1. ¿Cachai? = You know?You'll probably hear this at the end of every other sentence. It's used informally to engage in conversation, in the same way that you know is used in English.
Friend: Es un hombre muy ocupado, ¿cachai? (He's a very busy man, you know?)
You: Supongo que sí. Me parece que no tiene ni un minuto libre. (I guess so. It seems like he doesn't even have a free minute.)
2. Bacán= Cool/AwesomeBecause every country has a different way to say cool, right? You’ll hear this word over and over again!
You: ¡Hay helado gratis ahora en el parque! (There's free ice cream right now in the park!)
Friend: ¡Bacán! ¡Vámonos! (Awesome! Let's go!)
3. Al tiro = Right awayLiterally meaning at the shot, this phrase means that something is happening or is going to happen NOW.
You: ¡Me voy al tiro! (I'm going right away!)
Friend: ¡Apúrate! (Hurry!)
4. Flaite = SketchyThis word can be used to describe dark alleys, abandoned houses, strange people at the bar - you get the picture! Just don't use it around anyone’s grandmother.
You: Este hombre nos ha seguido por dos cuadros. (That man has followed us for two blocks.)
Friend: Estamos en un lugar muy flaite... debemos correr. (We’re in a really sketchy place... we should run.)
5. Carretear/Carrete = to Party/PartyAs opposed to fiesta, carrete typically implies alcohol. You can go de carrete, which means to go out, or you can go to a carrete, which implies that you’re only going to one place to party.
Friend: Vamos a salir de carrete esta noche, ¿cachai? (We're going to party tonight, you know?)
You: Por supuesto. No tengo que trabajar mañana. (Of course. I don't have to work tomorrow.)
6. ¡Sí, po! = Yeah, of course!Po is an expression that comes from the word pues, meaning well (as in, well, of course!). You'll hear po (like ¡sí, po! or ¡no, po!) just as much as you'll hear cachai.
Friend: ¿Quieres ir a cenar con Celia esta noche? (Do you want to go have dinner with Celia tonight?)
You: ¡Sí, po! No la he visto por mucho tiempo. (Yeah, of course! I haven't seen her in a long time.)
7. ¡Qué lata! = How boring!This phrase is used to describe something lame, boring, or dreadful. You can say it to a friend when s/he can’t go out, or maybe you’ll hear children say it when their parents make them pose for yet another photo.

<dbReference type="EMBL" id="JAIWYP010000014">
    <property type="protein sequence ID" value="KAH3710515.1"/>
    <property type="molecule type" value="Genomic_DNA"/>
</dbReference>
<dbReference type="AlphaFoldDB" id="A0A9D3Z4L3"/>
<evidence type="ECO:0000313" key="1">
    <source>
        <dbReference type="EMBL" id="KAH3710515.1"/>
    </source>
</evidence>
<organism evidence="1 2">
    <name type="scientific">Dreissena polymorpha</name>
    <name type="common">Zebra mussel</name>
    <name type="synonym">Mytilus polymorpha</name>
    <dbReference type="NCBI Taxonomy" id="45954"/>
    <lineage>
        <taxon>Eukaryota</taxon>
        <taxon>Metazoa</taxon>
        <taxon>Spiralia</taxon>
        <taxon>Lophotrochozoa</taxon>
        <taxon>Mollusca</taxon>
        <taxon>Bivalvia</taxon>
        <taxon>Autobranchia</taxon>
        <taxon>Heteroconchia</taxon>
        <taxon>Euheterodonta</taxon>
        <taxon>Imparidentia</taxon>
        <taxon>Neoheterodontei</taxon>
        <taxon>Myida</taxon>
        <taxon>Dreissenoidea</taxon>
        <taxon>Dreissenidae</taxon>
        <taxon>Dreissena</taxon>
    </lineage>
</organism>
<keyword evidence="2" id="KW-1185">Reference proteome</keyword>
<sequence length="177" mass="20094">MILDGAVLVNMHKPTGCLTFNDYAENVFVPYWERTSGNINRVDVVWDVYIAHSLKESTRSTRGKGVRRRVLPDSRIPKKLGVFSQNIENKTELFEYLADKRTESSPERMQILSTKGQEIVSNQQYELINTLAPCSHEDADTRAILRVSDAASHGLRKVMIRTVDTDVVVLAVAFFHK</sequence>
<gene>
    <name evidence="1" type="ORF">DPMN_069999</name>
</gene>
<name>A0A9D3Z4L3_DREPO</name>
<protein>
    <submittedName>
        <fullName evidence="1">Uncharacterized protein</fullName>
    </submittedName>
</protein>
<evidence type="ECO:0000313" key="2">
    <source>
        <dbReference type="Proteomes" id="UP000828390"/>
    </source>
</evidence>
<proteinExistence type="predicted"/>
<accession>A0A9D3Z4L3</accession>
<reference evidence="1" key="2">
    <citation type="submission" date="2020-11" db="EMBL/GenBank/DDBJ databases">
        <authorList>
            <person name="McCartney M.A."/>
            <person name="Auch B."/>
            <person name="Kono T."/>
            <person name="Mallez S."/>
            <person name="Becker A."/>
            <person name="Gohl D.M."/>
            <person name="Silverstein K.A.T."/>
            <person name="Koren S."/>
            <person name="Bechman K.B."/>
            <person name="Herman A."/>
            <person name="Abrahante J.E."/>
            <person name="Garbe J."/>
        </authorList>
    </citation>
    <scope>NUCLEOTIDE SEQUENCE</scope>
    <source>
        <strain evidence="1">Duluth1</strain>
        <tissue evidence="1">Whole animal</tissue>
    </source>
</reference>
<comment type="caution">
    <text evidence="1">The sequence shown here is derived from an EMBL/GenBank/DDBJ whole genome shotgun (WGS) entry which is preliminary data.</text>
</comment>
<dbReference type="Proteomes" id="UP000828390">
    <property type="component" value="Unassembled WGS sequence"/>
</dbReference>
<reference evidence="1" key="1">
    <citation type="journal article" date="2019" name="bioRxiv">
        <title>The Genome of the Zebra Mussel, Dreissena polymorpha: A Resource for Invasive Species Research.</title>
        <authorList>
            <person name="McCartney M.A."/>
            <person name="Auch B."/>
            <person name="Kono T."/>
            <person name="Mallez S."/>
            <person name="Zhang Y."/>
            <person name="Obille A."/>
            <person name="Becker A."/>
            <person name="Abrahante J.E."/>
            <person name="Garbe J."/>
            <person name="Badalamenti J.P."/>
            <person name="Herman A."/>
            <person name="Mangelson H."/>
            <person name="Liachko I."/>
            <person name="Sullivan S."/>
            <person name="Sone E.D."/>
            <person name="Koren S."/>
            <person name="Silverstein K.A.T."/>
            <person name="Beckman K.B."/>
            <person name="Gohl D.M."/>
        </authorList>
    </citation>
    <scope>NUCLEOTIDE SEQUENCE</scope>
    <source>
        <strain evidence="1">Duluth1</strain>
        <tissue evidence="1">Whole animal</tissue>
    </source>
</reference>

Friend: Mañana tengo un examen en la clase de matemáticas. (Tomorrow I have a math test.)
You: ¡Qué lata! Iba a preguntarte si querías venir al cine conmigo esta noche. (How lame! I was going to ask you if you wanted to come to the movies with me tonight.)
8. Buena onda = Good vibeThough this phrase literally means good wave, it’s used to describe people that you like. You can say that someone is buena onda, implying that s/he is likeable, or you can say that you have a buena onda with someone. Good vibes, good people… Why would you ever leave Chile?
You: ¿Conoces a Mario? Es muy buena onda. (Do you know Mario? He's really nice/cool.)
Friend: Sí, lo conozco del colegio. Es muy bacán. (Yes, I know him from school. He's really cool.)
9. Fome = BoringThis word is a casual way to say boring, used among friends and family. You don't ever want to be someone/somewhere/something fome.
Friend: Me voy al parque para jugar al fútbol. ¿Quieres venir conmigo? (I'm going to the park to play soccer. Want to come with me?)
You: No, no me gusta al fútbol. (No, I don't like soccer.)
Friend: ¡No seas fome! (Don't be boring!)
10. ¿Te tinca? = You think?Tinca actually comes from the English word think, and this phrase is used to ask someone's opinion about something.
You: Quiero llevar este vestido negro al carrete. ¿Te tinca? (I want to wear this black dress to the party. What do you think?)
Friend: ¡Es perfecto! (It's perfect!)
Now you're ready to book your travels to Santiago or Valparaíso. Remember to take this list with you on your journey. Safe travels!